Yield responses for DP2141NR resistant cultivar were somewhat variable, but it provided a big return on average. DP2141NR reduced yield by 12% in 2021, but increased yield 56% and 21% relative to DP1646 in 2022 and 2023, respectively (Figure 2, left). Each year, resistant cultivars had bigger cotton canopies than susceptible cultivars (Figure 3). It is likely that DP1646 has better yield potential than DP2141NR, which lead to the results in 2021, although other environmental factors could have contributed. Growing DP2141NR increased marginal return (change in revenue minus change in product costs) by roughly $400/acre and $300/acre in 2022 and 2023, while decreasing it by $50/acre relative to DP1646 in 2021 (Figure 2, right).

Phytogen 443 and 411 resistant cultivars consistently improve yield and income

Reniform nematode-resistant Phytogen cultivars (411 and 443) consistently increased yield relative to PHY444 (susceptible) with increases of 42% in 2021 and 45-56% in 2022. Similarly, resistant Phytogen cultivars provided a marginal return of $300/acre or more (Figure 5). My takeaway from the yield and economic data is that consistently using a resistant cultivar in fields with reniform nematode pressure is likely to provide a sizeable return, on average. Phytogen resistant cultivars may provide a more consistent return than Deltapine 2141NR.

Figure 4. Nematode-resistant Phytogen cotton cultivars (443 and 411) consistently increased cotton yield relative to susceptible cultivar (PHY444) with or without Velum.

Figure 5. Nematode-resistant Phytogen cotton cultivars (443 and 411) consistently increased income relative to susceptible cultivar (PHY444) with or without Velum.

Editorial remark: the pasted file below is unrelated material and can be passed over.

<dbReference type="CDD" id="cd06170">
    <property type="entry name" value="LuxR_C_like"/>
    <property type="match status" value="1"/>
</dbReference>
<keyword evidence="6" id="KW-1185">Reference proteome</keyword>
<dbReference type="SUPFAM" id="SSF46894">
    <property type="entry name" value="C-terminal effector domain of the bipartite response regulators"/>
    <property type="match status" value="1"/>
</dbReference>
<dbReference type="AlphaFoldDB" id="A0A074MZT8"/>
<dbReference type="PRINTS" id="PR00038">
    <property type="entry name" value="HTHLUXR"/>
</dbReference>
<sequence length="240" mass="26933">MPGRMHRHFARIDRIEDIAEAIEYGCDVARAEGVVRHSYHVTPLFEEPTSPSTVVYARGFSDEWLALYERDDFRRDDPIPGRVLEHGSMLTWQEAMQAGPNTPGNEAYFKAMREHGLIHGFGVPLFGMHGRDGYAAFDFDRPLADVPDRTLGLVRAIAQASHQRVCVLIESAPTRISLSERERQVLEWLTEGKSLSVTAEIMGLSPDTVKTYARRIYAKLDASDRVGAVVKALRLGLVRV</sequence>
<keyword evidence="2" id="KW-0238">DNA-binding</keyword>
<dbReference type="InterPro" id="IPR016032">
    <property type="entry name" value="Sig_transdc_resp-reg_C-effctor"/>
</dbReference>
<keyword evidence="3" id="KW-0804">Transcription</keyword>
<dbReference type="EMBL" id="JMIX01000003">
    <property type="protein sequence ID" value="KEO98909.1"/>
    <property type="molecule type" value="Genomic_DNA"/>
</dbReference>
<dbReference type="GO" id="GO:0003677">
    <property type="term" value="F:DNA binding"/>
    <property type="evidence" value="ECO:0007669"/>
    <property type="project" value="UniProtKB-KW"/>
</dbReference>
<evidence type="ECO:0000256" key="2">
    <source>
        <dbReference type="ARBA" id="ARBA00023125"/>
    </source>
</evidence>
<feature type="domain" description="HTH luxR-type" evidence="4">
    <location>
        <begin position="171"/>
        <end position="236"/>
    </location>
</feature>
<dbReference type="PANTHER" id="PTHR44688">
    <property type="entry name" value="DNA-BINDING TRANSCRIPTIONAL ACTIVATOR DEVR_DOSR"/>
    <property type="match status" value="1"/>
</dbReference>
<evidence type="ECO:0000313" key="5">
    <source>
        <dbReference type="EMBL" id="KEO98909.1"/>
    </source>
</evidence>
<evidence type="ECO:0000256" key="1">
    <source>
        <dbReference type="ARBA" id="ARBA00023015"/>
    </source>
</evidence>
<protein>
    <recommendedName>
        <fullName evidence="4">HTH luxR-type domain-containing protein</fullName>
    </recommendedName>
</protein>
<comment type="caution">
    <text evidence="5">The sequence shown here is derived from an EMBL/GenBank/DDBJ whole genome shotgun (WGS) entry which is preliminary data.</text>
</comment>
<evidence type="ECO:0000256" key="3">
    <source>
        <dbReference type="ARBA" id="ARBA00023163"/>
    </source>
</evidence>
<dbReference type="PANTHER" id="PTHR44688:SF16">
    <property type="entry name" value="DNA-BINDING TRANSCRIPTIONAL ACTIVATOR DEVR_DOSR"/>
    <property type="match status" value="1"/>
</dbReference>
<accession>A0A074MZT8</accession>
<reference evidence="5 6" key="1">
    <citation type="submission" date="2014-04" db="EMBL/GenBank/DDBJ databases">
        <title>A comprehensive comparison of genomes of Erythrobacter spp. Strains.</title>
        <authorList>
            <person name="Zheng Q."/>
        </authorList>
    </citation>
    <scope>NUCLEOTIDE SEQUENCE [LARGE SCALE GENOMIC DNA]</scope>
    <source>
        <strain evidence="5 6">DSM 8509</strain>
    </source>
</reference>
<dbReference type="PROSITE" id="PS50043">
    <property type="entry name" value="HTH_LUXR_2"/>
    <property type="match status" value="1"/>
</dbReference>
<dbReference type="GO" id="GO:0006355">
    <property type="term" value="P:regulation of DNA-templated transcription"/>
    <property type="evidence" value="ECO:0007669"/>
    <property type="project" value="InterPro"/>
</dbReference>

Some nematicides can also increase yield, but not as much as resistance

Either AgLogic 15GG or BioST seed treatment increased yield 9-16% relative to no nematicide (Figure 6, left). They also increased marginal return by roughly $35-75 relative to no nematicide, depending on the cultivar (Figure 6, right). Returns were less for nematicide application than resistant cultivars, but an effective nematicide improved returns (yield or income) even when a resistant cultivar was used. BioST yield benefits may be from a mechanism other than reniform nematode management (such as plant growth promotion), since it did not manage nematode abundances. Similarly, some of the yield benefits of AgLogic 15GG may be due to insect control.

Figure 6. DP1646 susceptible and DP2141NR resistant cultivar and nematicides influenced lint yield (left) and marginal return (right). Data is from 2021-2023 combined. Means with the same letter (within cultivar) are not significantly different. “*” indicates DP2141NR significantly increased lint yield and marginal return.

Action items

  1. Sample your fields to check for the presence of plant-parasitic nematodes. This will help determine where nematode-resistant cotton cultivars or nematicides will be most useful. The UF/IFAS Nematode Assay Laboratory provides this service.
  2. If you have fields with reniform nematode or root-knot nematode infestations, try a resistant cultivar. These cultivars have been tested against root-knot nematode in other states and they provided good control. As with any new practice, comparing a resistant cultivar on limited acreage relative to your current practice is a good first step.
  3. If you have severe reniform nematode pressure and want to use a nematicide, try AgLogic 15GG in-furrow as it provided the best combination of yield return and reniform nematode control. To use AgLogic 15GG, growers must be set up for granular application and obtain a use permit as described in this publication:  How to Obtain an Aldicarb Application Permit for Florida Cotton or Peanut.

For more information on nematode management in cotton, us the following publication link: Management of Plant-Parasitic Nematodes in Florida Cotton Production.

Thank you to The Cotton Foundation, Bayer Crop Science, Corteva Agriscience, and AgLogic Chemical Company for providing funds or materials for the trials in this article.

Zane Grabau